To reveal both known and novel mutations involved in linezolid resistance, PCR amplification and subsequent sequencing of individual 23S rRNA alleles has been described for S. aureus (248,276,277), E. faecalis (278), and Streptococcus pneumoniae (279,280). Others perform amplification and direct sequencing on 23S rRNA PCR products containing a mixture of alleles using primers suitable for enterococci and streptococci (281), staphylococci (270), streptococci (280), enterococci and staphylococci (256,282), or all three (283). Furthermore, amplification and sequencing of the genes rplC and rplD encoding ribosomal proteins L3 (284, 285) and L4 (270,284,285) in staphylococci and rplD encoding L4 in S. pneumoniae (280) to reveal mutations involved in linezolid resistance has been reported.
DETECTION OF PLASMID-MEDIATED QUINOLONE RESISTANCE GENES IN GRAM-NEGATIVE BACTERIA
The main mechanisms of resistance to quinolones and FQs have been the accumulation of mutations in the target enzymes DNA gyrase and DNA topoisomerase IV (286). These mutations occur in specific regions termed quinolone resistance-determining regions (QRDR) resulting in mutations in the target enzymes and reduced affinity for FQs. Methods for detection of chromosomal mutations in QRDR is generally determined by PCR followed by sequencing and will not be covered in this section. The dissemination of FQ resistance caused by chromosomal mutations would therefore be associated with clonal spread. Considering the rate of mutations, chromosomal mutations have not been sufficient to explain the relatively rapid frequency and nonclonality of resistance to FQs.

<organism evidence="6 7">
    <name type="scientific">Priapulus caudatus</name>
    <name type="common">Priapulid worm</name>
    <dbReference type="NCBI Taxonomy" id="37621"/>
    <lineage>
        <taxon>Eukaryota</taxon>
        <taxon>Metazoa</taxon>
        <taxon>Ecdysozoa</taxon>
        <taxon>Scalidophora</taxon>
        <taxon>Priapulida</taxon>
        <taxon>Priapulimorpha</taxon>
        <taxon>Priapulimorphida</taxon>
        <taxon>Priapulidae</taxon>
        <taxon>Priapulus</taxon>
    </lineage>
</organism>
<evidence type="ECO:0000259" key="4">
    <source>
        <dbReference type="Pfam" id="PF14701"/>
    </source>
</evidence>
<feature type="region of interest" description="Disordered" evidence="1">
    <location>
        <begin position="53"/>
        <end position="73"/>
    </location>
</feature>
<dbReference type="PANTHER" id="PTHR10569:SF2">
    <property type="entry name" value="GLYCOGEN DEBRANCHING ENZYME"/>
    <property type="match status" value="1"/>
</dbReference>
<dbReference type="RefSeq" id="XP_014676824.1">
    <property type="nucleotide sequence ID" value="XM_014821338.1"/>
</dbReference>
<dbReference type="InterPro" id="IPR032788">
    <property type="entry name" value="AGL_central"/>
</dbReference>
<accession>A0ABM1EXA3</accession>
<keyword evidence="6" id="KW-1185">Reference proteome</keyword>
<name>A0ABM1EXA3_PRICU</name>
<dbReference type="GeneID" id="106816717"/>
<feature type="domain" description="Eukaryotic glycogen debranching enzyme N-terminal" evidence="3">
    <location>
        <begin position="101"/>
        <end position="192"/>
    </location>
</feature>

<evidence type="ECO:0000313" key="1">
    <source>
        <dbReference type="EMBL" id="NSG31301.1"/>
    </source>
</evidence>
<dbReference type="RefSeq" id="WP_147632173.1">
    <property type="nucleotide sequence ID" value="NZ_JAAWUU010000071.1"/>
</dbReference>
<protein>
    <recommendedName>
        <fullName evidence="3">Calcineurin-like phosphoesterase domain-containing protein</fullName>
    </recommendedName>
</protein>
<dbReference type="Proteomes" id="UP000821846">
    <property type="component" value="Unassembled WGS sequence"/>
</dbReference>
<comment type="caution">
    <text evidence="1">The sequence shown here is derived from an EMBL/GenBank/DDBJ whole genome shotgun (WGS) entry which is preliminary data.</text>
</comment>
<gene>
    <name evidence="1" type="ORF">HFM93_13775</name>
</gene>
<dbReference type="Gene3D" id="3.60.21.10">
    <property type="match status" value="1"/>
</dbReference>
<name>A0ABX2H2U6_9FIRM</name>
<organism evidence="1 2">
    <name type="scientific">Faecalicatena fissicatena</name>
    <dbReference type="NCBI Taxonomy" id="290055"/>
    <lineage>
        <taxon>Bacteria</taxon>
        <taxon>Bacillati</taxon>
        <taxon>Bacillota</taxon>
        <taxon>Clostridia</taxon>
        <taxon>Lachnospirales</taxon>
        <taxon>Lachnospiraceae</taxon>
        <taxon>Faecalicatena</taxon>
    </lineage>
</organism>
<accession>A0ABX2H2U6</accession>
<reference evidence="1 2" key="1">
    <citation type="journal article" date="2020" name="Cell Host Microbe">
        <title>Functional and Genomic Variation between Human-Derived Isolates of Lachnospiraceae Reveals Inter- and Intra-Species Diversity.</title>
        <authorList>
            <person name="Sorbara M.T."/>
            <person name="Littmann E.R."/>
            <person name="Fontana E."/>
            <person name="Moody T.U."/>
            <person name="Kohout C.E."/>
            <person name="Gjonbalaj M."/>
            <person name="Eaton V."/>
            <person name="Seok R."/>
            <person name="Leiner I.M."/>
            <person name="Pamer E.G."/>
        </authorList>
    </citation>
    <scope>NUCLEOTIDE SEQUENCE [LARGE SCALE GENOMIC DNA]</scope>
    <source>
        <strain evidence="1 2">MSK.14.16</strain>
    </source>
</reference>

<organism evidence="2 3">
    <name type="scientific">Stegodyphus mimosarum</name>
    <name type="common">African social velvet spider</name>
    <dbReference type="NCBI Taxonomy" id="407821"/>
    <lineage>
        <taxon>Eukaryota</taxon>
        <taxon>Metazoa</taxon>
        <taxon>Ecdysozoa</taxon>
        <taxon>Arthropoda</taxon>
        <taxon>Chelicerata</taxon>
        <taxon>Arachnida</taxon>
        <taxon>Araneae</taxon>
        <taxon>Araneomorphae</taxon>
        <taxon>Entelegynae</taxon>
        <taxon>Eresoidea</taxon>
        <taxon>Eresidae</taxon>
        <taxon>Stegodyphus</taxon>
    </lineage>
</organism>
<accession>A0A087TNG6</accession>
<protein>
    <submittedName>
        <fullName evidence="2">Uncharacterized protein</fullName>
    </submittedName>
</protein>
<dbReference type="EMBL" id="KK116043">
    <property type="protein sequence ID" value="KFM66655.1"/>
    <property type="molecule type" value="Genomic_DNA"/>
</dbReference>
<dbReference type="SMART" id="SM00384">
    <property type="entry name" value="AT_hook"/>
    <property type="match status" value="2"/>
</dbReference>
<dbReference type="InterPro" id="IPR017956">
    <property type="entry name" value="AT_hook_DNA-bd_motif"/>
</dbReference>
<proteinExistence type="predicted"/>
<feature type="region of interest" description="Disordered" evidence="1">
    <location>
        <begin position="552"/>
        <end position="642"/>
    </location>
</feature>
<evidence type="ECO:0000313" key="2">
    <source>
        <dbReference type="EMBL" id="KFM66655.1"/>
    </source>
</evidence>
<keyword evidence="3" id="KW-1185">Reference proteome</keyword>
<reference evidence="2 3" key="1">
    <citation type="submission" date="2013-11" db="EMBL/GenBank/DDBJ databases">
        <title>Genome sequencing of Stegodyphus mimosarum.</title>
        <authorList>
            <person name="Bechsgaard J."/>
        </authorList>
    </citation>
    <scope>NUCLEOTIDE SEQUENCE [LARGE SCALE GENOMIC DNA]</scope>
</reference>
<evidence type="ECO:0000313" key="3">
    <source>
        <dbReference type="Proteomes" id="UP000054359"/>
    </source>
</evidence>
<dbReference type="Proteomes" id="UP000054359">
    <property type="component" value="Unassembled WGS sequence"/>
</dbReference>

Plasmid-Mediated Quinolone Resistance Mechanisms
In 1998, the first plasmid-mediated quinolone resistance (PMQR) mechanism was reported in a K. pneumoniae isolate (287). The responsible PMQR gene was termed qnr for “quinolone resistance” and later renamed qnrA1. Subsequently, several qnr genes and variants have been discovered including qnrA, qnrB, qnrS, qnrC, and qnrD; for reviews, see Rodríguez-Martínez et al. (288) and Strahilevitz et al. (289). A classification scheme and database repository (http://www.lahey.org/qnrStudies/) for qnr genes have been set up to control the nomenclature (290). In addition to the qnr genes, two additional PMQR mechanisms have been identified. Robicsek et al. (291) showed that two amino acid mutations in the AME aac(6′)-Ib resulted in a variant, aac(6′)-Ib-cr, able to acetylate ciprofloxacin and norfloxacin. Further, two plasmid-mediated quinolone efflux pumps, QepA and OqxAB, have been identified (292,293).
Molecular Detection of Plasmid-Mediated Quinolone Resistance
The most common molecular method for detection of PMQR used has been PCR assays (Table 9.12). For detection of qnr genes, conventional multiplex PCRs have been described for the detection of different sets of qnr genes (294–296). Recently, a real-time multiplex using high-resolution melting (HRM) and ResoLight dye have been described for the detection of five qnr genes: qnrA, qnrB, qnrS, qnrC, and qnrD (297). Due to the large number and variety of qnrB variants, primer design has been a challenge and primer sequences should be evaluated against currently known qnrB sequences in the database (http://www.lahey.org/qnrStudies/). False-positive qnr PCR products have also been observed by multiplex PCR but not by monoplex PCRs (296). Sequencing of the PCR products should therefore be considered for confirmation. Assays for detection of the more recently discovered qnrC and qnrDhas mainly been performed with singleplex conventional PCRs (298,299) except for the inclusions of these genes in some multiplex PCRs as described earlier.